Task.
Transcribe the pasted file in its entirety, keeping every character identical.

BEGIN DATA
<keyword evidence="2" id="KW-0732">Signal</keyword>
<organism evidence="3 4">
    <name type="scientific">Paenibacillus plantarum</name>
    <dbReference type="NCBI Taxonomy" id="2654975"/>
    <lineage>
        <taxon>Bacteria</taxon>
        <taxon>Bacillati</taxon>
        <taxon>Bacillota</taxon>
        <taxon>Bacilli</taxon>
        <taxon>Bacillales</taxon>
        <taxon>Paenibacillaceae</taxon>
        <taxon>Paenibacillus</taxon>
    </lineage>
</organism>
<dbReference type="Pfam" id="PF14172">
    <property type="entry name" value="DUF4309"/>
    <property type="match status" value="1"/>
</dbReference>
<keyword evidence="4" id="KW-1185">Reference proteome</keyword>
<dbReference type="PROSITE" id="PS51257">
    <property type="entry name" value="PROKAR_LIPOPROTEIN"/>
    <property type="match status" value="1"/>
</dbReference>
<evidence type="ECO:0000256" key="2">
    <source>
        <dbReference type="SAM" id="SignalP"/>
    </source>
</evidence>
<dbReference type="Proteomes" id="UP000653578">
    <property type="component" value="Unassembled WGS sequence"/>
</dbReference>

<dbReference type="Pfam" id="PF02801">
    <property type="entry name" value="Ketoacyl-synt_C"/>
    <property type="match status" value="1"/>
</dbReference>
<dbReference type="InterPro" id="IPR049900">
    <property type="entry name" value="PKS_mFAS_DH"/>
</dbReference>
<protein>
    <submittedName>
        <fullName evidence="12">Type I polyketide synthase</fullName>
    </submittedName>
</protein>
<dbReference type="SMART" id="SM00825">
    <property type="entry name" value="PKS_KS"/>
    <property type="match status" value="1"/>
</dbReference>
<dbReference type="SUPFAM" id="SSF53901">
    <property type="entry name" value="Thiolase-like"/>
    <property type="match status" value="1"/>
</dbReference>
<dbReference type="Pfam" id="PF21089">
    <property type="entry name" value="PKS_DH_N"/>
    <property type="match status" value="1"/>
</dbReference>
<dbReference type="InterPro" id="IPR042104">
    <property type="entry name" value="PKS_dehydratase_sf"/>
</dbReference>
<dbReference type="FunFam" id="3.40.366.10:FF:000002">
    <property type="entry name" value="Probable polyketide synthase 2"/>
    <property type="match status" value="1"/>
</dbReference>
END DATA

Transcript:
<keyword evidence="2" id="KW-0732">Signal</keyword>
<organism evidence="3 4">
    <name type="scientific">Paenibacillus plantarum</name>
    <dbReference type="NCBI Taxonomy" id="2654975"/>
    <lineage>
        <taxon>Bacteria</taxon>
        <taxon>Bacillati</taxon>
        <taxon>Bacillota</taxon>
        <taxon>Bacilli</taxon>
        <taxon>Bacillales</taxon>
        <taxon>Paenibacillaceae</taxon>
        <taxon>Paenibacillus</taxon>
    </lineage>
</organism>
<dbReference type="Pfam" id="PF14172">
    <property type="entry name" value="DUF4309"/>
    <property type="match status" value="1"/>
</dbReference>
<keyword evidence="4" id="KW-1185">Reference proteome</keyword>
<dbReference type="PROSITE" id="PS51257">
    <property type="entry name" value="PROKAR_LIPOPROTEIN"/>
    <property type="match status" value="1"/>
</dbReference>
<evidence type="ECO:0000256" key="2">
    <source>
        <dbReference type="SAM" id="SignalP"/>
    </source>
</evidence>
<dbReference type="Proteomes" id="UP000653578">
    <property type="component" value="Unassembled WGS sequence"/>
</dbReference>

<dbReference type="Pfam" id="PF02801">
    <property type="entry name" value="Ketoacyl-synt_C"/>
    <property type="match status" value="1"/>
</dbReference>
<dbReference type="InterPro" id="IPR049900">
    <property type="entry name" value="PKS_mFAS_DH"/>
</dbReference>
<protein>
    <submittedName>
        <fullName evidence="12">Type I polyketide synthase</fullName>
    </submittedName>
</protein>
<dbReference type="SMART" id="SM00825">
    <property type="entry name" value="PKS_KS"/>
    <property type="match status" value="1"/>
</dbReference>
<dbReference type="SUPFAM" id="SSF53901">
    <property type="entry name" value="Thiolase-like"/>
    <property type="match status" value="1"/>
</dbReference>
<dbReference type="Pfam" id="PF21089">
    <property type="entry name" value="PKS_DH_N"/>
    <property type="match status" value="1"/>
</dbReference>
<dbReference type="InterPro" id="IPR042104">
    <property type="entry name" value="PKS_dehydratase_sf"/>
</dbReference>
<dbReference type="FunFam" id="3.40.366.10:FF:000002">
    <property type="entry name" value="Probable polyketide synthase 2"/>
    <property type="match status" value="1"/>
</dbReference>